"the magistrates of the village of Boswyck, appeared before the council, representing that they in their village, were in great need of a person who would act as clerk and schoolmaster to instruct the youth ; and, that, as one had been proposed to them, viz.: Boudewyn Manout, from Crimpen op de Lecq [a village in Holland] they had agreed with him, that he should officiate as voorleser or clerk, and keep school for the instruction of the youth. For his [services] as clerk he was to receive 400 guilders in [wampum] annually ; and, as schoolmaster, free house rent and firewood. They therefore solicited, that their action in the matter might meet the approval of the Director General and Council in Nieuw Netherland, and that the Council would also contribute something annually to facilitate the payment of the said salary "(p. 276).

The historian adds : " The Council assented, and promised, that, after he had been duly examined and approved by the reverend ministers of the city, they would lighten the annual burden of the village by contributing annually 25, heavy money."

Indeed, the duties of a schoolmaster in the days of Dutch supremacy, and for some years afterward, were multifarious and confusing. On this point interesting light is shed by an agreement made with Johannes Cornelius Van Eckkelen, who was appointed schoolmaster at Flatbush in 1682. The agreement in full is given in Appendix I.

" After the settled pastor came the schoolmaster. He, too, was a learned and distinguished man Carel de Beauvois, an educated French Protestant from Leyden, who was appointed in Breuckelen in 1661, and was also required to perform the offices of court messenger, precentor (voorsanger), ring the bell, and do whatever else is required." Historic New York, II, p. 401. In his History of the Early Schools in Long Island, Thiry says that " In 1661 Brooklyn received its first school-master in the person of Carl De Bevoise, who emigrated from Leyden in 1659. He was the common ancestor of the now widespread and influential De Bevoise family" (p.12)

The Bushwick school was conducted in the church edifice at that settlement, which, like the one in Brooklyn, appears to have been of octagonal shape. It stood near what is now the intersection of Bushwick avenue and Skillman street. " It is," says Dr. Stiles, " an interesting, and, perhaps, to most of the people of Brooklyn, an astonishing fact, that when, about two centuries later, the Board of Education assumed jurisdiction of the public schools of Bushwick, at the time of the consolidation of that town with the city of Brooklyn, in the year 1855, it found the district school still kept on the same site on which it was founded in 1662, and surrounded by the same walls of houses which had guarded it for two centuries " (p. 610). This school became No. 23 after the consolidation of Williamsburgh and Bushwick with Brooklyn.


The fourth school within what is now Brooklyn was organized in the village of Bedford, at the junction of Clove, Cripplebush, and Jamaica lanes,1 probably in the same year (1663). " This school," we learn from Dr. Stiles, " is memorable for many incidents connected with the history of Brooklyn. Here John Vandervoort taught for sixty years. . . . John Vandervoort took charge of this school about 1748 or '50, and is supposed to have been its second teacher. His long service of sixty years was uninterrupted, except for a while during the Revolution, when he was imprisoned by the British. The old school-house had two rooms, with a large chimney between ; one room being the school room proper, the other used as a residence for the teacher; and, about 1775, an addition was made, some fourteen feet square, which the teacher was permitted to use as a grocery store, by means of which he eked out his slender salary" (p. 610). The modern successor of this school has been known as No. 3 since the organization of the Board of Education, in 1843.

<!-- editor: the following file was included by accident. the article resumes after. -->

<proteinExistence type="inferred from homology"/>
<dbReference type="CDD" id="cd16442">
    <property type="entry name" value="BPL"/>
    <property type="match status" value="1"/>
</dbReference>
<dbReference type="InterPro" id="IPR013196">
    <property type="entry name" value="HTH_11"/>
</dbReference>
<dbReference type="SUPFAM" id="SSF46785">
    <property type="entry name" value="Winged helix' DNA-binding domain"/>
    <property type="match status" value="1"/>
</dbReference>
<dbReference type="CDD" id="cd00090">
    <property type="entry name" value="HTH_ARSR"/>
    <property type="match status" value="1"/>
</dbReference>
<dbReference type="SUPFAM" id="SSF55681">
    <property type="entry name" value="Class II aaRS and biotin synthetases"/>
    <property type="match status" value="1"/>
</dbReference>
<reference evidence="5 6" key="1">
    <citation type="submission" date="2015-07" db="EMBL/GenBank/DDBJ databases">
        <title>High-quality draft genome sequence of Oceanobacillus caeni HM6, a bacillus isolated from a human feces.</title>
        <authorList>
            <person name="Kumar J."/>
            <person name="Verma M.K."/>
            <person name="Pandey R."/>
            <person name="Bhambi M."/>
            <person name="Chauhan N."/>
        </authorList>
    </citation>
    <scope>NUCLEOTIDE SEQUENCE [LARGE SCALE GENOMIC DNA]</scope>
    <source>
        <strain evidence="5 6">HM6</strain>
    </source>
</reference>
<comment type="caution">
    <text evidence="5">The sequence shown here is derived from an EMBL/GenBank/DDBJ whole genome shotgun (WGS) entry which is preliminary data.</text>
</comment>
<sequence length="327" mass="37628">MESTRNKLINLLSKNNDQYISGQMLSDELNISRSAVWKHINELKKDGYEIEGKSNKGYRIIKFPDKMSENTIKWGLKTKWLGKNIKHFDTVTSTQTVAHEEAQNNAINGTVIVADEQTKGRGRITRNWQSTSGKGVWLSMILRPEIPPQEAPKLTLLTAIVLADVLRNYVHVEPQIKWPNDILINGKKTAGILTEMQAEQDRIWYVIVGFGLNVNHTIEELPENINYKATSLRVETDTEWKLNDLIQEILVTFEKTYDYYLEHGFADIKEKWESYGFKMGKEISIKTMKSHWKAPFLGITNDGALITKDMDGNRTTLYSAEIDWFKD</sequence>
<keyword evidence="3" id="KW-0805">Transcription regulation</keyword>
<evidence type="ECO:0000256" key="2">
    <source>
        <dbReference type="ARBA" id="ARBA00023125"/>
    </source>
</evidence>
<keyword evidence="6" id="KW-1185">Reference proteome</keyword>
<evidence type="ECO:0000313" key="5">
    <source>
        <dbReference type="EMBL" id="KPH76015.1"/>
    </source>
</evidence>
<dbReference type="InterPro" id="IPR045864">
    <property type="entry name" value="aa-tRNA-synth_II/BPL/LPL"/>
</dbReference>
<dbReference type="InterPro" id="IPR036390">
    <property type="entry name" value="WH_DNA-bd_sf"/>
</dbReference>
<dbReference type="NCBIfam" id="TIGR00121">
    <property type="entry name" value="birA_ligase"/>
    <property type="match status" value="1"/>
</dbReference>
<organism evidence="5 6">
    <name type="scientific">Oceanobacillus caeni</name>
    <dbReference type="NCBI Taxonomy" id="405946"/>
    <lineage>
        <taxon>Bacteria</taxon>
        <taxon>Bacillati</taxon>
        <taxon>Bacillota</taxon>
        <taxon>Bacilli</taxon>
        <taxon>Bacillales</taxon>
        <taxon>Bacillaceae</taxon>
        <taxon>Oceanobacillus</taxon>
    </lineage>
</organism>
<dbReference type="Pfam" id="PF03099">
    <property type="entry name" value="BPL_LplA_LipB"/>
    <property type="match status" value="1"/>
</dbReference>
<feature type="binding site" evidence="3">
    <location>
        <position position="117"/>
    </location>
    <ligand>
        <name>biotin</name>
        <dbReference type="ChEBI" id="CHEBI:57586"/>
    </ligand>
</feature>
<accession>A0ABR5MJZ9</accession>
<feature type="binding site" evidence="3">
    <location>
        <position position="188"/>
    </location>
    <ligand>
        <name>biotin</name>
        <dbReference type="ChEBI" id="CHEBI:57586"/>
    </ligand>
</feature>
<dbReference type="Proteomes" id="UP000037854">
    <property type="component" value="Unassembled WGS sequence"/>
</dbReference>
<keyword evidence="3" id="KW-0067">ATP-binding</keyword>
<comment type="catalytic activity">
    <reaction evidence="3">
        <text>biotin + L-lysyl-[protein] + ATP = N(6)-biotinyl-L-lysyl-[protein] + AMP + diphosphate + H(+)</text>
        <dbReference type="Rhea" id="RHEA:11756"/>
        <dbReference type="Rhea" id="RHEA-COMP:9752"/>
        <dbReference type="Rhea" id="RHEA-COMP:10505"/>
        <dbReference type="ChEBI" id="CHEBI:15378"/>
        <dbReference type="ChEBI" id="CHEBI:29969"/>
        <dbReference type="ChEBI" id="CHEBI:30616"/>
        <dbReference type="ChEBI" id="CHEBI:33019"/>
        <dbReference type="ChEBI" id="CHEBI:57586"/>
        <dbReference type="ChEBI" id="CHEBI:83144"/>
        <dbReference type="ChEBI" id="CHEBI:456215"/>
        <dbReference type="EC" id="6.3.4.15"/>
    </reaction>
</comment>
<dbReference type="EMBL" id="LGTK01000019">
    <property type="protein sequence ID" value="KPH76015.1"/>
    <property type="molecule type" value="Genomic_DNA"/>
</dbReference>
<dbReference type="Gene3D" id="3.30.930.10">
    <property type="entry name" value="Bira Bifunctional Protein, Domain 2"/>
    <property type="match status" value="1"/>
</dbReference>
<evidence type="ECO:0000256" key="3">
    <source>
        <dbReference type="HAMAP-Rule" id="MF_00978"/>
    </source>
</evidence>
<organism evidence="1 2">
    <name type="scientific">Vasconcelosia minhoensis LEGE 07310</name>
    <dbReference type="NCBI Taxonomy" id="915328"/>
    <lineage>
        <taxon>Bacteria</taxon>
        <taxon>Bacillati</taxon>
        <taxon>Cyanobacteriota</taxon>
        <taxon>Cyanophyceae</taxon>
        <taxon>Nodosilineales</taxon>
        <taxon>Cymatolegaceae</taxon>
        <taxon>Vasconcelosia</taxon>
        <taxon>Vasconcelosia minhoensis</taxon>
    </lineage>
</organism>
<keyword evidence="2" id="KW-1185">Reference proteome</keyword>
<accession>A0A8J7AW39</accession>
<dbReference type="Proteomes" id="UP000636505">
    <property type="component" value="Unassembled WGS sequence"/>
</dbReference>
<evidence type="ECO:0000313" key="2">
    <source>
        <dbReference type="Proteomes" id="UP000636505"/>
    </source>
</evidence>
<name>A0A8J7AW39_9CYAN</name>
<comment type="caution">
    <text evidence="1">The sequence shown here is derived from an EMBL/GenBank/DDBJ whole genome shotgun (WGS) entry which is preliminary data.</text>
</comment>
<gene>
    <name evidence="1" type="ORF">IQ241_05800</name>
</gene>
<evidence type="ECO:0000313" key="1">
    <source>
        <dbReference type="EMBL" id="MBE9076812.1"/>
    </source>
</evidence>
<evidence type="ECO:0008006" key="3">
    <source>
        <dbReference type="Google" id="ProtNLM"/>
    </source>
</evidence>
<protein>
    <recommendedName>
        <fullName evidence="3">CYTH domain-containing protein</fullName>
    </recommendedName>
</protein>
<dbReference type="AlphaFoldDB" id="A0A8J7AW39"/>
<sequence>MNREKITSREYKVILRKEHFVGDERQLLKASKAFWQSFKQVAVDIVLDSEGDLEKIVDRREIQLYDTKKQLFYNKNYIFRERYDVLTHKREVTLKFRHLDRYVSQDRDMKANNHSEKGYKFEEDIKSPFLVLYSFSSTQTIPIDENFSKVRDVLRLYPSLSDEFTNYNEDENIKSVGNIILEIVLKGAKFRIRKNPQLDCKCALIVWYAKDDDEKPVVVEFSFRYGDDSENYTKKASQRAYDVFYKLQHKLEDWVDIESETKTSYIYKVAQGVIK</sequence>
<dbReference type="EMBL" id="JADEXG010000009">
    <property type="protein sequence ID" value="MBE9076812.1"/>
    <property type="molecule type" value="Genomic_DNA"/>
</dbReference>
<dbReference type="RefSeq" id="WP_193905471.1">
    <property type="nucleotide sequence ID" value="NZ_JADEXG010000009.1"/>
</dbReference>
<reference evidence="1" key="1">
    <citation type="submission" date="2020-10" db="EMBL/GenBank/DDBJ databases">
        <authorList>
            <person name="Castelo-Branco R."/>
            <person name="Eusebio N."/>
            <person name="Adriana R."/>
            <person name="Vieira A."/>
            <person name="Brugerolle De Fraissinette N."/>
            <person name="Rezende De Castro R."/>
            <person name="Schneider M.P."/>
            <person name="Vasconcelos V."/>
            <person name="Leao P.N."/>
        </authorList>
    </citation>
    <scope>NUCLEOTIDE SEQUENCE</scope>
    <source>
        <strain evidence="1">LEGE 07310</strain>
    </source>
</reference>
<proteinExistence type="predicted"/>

The earliest mention of a common school in Flatlands appears in the year 1675, when, according to Stiles, "it was evidently in a mature and vigorous career, under the care of the church elders and was called ' The School of the Town.' The first notice we have of it is in regard to a supply of books by the deacons ;  entries and bills, of elementary and religious books paid for, appear in their accounts from 1675 for a long period of years, along with every variety and order of expenses " (PP- 75, 76). If the well-established custom was followed in this town, and the schoolmaster was also chorister, reader, and sexton, the name of Wellem Gerretse is deserving of honorable mention.

The records of the town of Gravesend show that a school was established in 1728 ; it stood on the site occupied by the town hall at the time of the annexation of the town to Brooklyn, in 1894, and was used until 1778, when a larger building took its place. This was in use for about fifty years, when it was converted into a town hall ; a new site was then purchased and a more roomy schoolhouse built. A second school was started in the town in 1811, and several others were organized before annexation took place.

The town of New Lots was not set off from Flatbush until 1852. A school was opened in that section as early as 1740. A more commodious building took the place of the first one about 1810.

The Dutch, as was shown in an earlier chapter, took pride in maintaining free schools ; but during the British regime little or no attention was paid to public education, and the government did nothing toward the support of schools. The schools previously established seem to have been maintained by their patrons.